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Portuguese heritage celebrated

By: Carol Feineman, News Messenger Editor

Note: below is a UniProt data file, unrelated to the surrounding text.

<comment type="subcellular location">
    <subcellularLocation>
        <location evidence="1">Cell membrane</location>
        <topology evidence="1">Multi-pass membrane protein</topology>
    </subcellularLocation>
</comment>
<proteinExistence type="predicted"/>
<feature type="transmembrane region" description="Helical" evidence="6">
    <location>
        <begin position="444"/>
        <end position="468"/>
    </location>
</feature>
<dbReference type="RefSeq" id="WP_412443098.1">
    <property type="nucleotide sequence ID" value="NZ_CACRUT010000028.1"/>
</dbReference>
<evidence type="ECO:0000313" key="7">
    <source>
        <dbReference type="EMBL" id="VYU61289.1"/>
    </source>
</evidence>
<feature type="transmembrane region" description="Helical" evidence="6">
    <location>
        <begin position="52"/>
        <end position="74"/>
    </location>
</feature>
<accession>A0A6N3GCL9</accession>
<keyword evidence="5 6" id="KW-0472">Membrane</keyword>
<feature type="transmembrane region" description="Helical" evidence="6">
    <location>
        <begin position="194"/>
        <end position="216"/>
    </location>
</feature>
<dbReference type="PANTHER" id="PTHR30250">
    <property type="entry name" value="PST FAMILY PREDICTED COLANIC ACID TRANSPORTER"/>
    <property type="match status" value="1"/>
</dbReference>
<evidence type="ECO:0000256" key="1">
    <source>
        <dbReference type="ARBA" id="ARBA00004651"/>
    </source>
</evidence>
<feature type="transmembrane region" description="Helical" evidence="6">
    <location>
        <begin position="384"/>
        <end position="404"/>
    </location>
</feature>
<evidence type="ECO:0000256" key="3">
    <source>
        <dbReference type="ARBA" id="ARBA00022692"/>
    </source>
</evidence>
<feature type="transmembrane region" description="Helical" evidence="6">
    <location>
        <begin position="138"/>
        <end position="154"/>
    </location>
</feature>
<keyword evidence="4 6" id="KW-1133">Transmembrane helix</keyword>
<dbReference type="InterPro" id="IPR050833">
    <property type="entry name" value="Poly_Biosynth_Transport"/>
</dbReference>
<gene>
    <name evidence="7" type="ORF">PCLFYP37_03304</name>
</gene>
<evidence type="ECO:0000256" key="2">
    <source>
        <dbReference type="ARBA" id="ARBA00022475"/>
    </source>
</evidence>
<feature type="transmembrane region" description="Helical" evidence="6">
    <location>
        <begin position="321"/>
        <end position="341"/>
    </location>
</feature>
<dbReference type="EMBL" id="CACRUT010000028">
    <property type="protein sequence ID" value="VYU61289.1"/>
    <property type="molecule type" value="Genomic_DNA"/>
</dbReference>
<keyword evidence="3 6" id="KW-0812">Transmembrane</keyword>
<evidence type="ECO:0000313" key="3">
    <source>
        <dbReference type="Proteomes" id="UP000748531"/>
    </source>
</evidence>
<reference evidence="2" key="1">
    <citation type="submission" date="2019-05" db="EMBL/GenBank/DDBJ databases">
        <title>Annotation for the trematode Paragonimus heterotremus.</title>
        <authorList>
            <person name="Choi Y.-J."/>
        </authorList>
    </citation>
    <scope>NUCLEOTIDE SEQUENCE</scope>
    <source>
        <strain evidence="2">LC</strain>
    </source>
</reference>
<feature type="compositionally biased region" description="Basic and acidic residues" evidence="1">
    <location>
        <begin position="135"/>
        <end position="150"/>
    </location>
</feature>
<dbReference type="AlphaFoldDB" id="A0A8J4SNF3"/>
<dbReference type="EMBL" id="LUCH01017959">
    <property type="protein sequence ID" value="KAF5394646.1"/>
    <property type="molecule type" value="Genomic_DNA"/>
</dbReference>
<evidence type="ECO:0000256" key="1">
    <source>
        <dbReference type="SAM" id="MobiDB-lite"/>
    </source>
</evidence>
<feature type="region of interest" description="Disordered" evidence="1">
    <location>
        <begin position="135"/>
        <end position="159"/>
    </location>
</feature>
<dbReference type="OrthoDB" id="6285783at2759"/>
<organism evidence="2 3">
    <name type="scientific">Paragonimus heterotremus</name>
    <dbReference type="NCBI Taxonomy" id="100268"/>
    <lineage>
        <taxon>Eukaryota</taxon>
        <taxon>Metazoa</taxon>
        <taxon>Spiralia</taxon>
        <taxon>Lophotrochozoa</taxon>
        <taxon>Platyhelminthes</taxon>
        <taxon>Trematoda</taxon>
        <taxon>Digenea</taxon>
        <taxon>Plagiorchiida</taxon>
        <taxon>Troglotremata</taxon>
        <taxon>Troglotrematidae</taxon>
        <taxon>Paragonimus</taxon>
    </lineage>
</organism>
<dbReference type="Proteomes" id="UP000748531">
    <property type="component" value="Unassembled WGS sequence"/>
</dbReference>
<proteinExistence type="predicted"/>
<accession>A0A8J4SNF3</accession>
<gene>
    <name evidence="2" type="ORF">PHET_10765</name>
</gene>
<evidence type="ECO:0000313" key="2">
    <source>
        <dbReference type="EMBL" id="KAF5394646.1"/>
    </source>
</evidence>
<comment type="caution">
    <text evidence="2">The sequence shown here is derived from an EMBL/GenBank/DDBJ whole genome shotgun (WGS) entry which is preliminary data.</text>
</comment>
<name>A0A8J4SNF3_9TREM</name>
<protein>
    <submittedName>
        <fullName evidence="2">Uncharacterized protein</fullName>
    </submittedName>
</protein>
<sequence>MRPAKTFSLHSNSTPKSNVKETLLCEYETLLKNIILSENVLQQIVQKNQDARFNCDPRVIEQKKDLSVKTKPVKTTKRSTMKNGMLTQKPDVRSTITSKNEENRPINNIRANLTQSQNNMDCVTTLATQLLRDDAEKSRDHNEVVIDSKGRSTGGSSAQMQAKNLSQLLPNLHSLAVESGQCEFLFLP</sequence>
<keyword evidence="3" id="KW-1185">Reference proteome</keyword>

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Cadence Medeiros, 6 and a Lincoln first-grader , has been waiting almost a year for this weekend. This will be her second time marching in the Lincoln Portuguese Holy Ghost Association’s annual Festa festivities. The 86th annual Festa honors 13th-century Queen Saint Isabella in Portugal, who according to the association’s representatives, sacrificed her crown, rings and jewelry to the church so a famine would end and her subjects could eat again. Lincoln’s Festa kicks off the celebrations held throughout Northern California. Cadence, as a side maid, will assist the little queen in ceremonial processions Saturday night and Sunday morning approaching a chapel altar at McBean Park, and will also walk beside the queen to Sunday’s 10 a.m. Mass at St. Joseph’s Catholic Church. She is among the 10 Lincoln-area side maids, flower girls and queens, according to her father, Nelson Medeiros, the Lincoln Portuguese Holy Ghost Association’s vice president. Instead of being nervous, though, Cadence is excited. All the court participants are Cadence’s cousins, who participate together in the Festa every year. About 100 families are of Portuguese descent in Lincoln, according to Medeiros, 34 and a first-generation American, whose family emigrated from Portugal’s Azores Islands to Lincoln in the early 1960s. In fact, Cadence will be little queen in 2011, according to her father. He explained that queens are booked up for the next 16 years. This year, though, Cadence only has to worry about assisting the queen, which includes holding the surprisingly heavy cape during the processions and holding the crown on the queen’s head during Sunday’s Mass. She’s also looking forward, Cadence said, to visiting the haunted house at the Festa’s carnival at McBean Park, which runs from this afternoon to Sunday, and eating the traditional sopas Sunday. Cadence isn’t the only one excited about the approaching Festa, an all-ages celebration held in downtown Lincoln for 86 consecutive years. Between 6,000 and 8,000 Lincoln residents and visitors attend the annual festivities, according to her father. As a point of reference, Medeiros said that 4,500 pounds of meat are typically prepared each year to make enough sopas for 5,000 visitors. While Festas are held throughout the United States, Lincoln’s celebration is special, according to Maria Pinguelo-Ordorica, the Lincoln Portuguese Holy Ghost Association’s president. “It’s the community, the feeling you get from the city of Lincoln how they help us out, including the Lincoln Police Department, Fire Department, all willing to be there and work there as a team,” Pinguelo-Ordorica explained. She also credits the Portuguese residents in Lincoln for working so hard on the Festa. “Some of them take the whole week off from work. But it’s rewarding because it’s a way for us to give back. For 86 years, the people of this community did this Festa so our heritage can continue,” Pinguelo-Ordorica said. “If it wasn’t for these people going back to 1923, we won’t be here today. Some of these people are in their 80s and 90s. We learn by example. We give by example.” Both Pinguelo-Ordorica and Medeiros said that the Festa stresses their heritage of giving back to the community. In fact, the land that the city’s McBean Park is on previously belonged to the Lincoln Portuguese Holy Ghost Association, according to Medeiros. “The association donated the land to the city to make a park in 1958,” Medeiros said. And, every year, Pinguelo-Ordorica and Medeiros indicated, the city is very involved in making sure the Festa happens. Why should residents attend the Festa? “It’s a family affair, amusement park, great food, camaraderie, fellowship,” Pinguelo-Ordorica said. “It’s a big deal. A lot of people who eat and drink are not Portuguese. The Festa is open to everyone who wants to come and enjoy our time and be part of our beautiful celebration.”